30328 - HISTORY (MODULE I - GLOBAL HISTORY)
Course taught in English
Go to class group/s: 23
Students may have already achieved some knowledge in the area of macroeconomics, development economics and political sciences.
The aim of the course is to explore the evolution of the global economy over the last one-thousand years and to to provide a better understanding of the present complexity. The present situation is, in fact, the outcome of dynamics and processes which can be fully understood when analyzed only in the long (and sometimes very long) run. The outstanding performance of China, the tormented evolution of South-East Asia, the ambiguities of India and the Middle East, the African stagnation and South America’s alternating fortunes are only in part the outcome of recent transformations. They can be fully understood in the light of historical processes. Additionally, in a long-term perspective, the global history of the World as a whole can be seen as the alternation of equilibriums and reshuffling, among which the present is only one episode.
- Introduction: Globalization in history.
- The economic decline of Empires.
- The Industrial Revolution.
- The First Globalization.
- The second industrial revolution.
- The World at war.
- The American Century.
- A third industrial revolution.
- The resurgence of a global economy.
- Understand better the concept of globalization in its manifestations.
- Apply historical knowledge to the understanding of contemporary phenomena, understanding better their intrinsic nature.
- Understand the historical roots of present international relations framework and apply the knowledge of historical events to the understanding of the present dynamics in the realm of contemporary geopolitics.
- Go beyond a mere factual approach dissecting the historical components of contemporary social, political, diplomatic and economic events.
- Make use of analytical tools in the examination of historical material, sources and documents.
- Compare events using alternative sources.
- Develop skills in academic writing.
- Face-to-face lectures
- Individual assignments
- Group assignments
- Interactive class activities (role playing, business game, simulation, online forum, instant polls)
- The learning method in this course blends traditional frontal lectures with the vision of four movies, all connected to the concept of globalization, plus a group assignment of 800 words commenting the single movies and putting it in relation with the themes developed in the course.
- In addition, students (in groups) are engaged in two in-class sessions under the guidance of the instructor examining original documents, and producing at home a 500 words group essay criticizing the source and proposing interpretation of the events. The teaching method is completed by in class pop-up questions, some role-playing and the use of Instagram (experimental) as a teaching tool.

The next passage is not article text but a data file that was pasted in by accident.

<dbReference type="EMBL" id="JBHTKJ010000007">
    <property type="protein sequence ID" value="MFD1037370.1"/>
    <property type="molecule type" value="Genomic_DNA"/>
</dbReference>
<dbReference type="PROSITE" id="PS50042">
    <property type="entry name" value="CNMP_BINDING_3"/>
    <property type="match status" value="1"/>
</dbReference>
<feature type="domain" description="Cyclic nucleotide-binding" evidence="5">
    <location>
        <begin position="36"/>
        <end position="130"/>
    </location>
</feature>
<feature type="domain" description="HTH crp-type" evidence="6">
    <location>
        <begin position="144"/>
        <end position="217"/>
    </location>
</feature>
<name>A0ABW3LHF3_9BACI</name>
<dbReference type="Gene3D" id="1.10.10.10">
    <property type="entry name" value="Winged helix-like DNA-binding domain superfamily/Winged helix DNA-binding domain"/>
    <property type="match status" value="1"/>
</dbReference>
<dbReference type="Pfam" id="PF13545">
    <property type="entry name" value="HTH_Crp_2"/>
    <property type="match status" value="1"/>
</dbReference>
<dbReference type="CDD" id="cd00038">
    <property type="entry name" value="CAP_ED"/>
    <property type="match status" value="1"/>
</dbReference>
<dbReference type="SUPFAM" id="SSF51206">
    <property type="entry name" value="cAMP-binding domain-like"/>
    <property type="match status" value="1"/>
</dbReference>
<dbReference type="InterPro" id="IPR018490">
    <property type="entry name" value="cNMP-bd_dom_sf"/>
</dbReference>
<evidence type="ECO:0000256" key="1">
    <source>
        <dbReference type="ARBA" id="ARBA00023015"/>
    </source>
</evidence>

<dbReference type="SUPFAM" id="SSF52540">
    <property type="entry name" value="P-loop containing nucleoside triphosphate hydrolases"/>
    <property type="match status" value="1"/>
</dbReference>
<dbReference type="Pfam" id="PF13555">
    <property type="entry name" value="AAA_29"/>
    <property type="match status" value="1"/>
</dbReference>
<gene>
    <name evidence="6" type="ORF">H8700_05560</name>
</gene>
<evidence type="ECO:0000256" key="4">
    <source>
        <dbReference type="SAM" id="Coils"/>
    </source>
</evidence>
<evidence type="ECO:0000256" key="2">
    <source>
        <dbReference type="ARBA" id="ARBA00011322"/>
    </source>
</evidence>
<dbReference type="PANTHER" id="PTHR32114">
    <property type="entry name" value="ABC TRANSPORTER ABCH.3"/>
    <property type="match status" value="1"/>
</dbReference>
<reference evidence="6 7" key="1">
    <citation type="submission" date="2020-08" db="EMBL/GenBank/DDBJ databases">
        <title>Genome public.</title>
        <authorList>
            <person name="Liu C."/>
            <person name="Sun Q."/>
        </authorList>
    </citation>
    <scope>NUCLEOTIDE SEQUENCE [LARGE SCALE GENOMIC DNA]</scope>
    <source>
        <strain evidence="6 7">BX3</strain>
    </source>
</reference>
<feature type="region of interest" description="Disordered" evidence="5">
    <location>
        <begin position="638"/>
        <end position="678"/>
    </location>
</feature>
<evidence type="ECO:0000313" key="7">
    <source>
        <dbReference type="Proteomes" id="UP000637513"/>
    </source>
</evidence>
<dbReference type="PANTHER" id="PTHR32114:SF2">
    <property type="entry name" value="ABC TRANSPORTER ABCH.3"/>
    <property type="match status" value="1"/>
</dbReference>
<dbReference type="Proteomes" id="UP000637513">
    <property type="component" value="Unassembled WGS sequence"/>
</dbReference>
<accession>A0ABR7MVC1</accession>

|Continuous assessment||Partial exams||General exam|
The assessment of the attending students’ preparation is composed by three items.
- A final written exam based on a section of true/false with motivation questions, a section of multiple choice questions, a section of short open questions and the comment of a map/graph or an article related to the course’s contents. This item allows the instructor to provide an evaluation of the students’ acquired knowledge and understanding of facts and concepts provided during the lectures and class activities. This item counts for the 70% of the final grade.
- The group essays commenting the movies and the primary sources, written during the course (continuous assessment) which count soverall for 30% of the final grade. These assignments test the ability of the students to apply the knowledge acquired during the course producing critical reviews of empirical evidence.
- Class participation (discussion, pop-up questions and other), up to 1 (one) additional point to be added to the final grade, at total discretion of the instructor.
The exam is in a written form and is based on long (one page) open questions about the whole program of the course (50% of the final grade, assessing the understanding of historical events and factual evidence) and on a long critical essay (15 pages, 50% of the final grade) about a book suggested by the instructor, assessing the ability of the student of applying critically historical knowledge on a wide range of topics.
Attending students benefit of course materials, slides and suggested readings suggested by the instructor, plus a text:
- A. COLLI, A Global History of Globalization, summing up the contents of the lectures.
- Students are able to get all the materials they need through the course’s Bboard.
Non attending students base their preparation on the textbook:
- A. COLLI, A Global History of Globalization, and on the second book to be suggested by the instructor.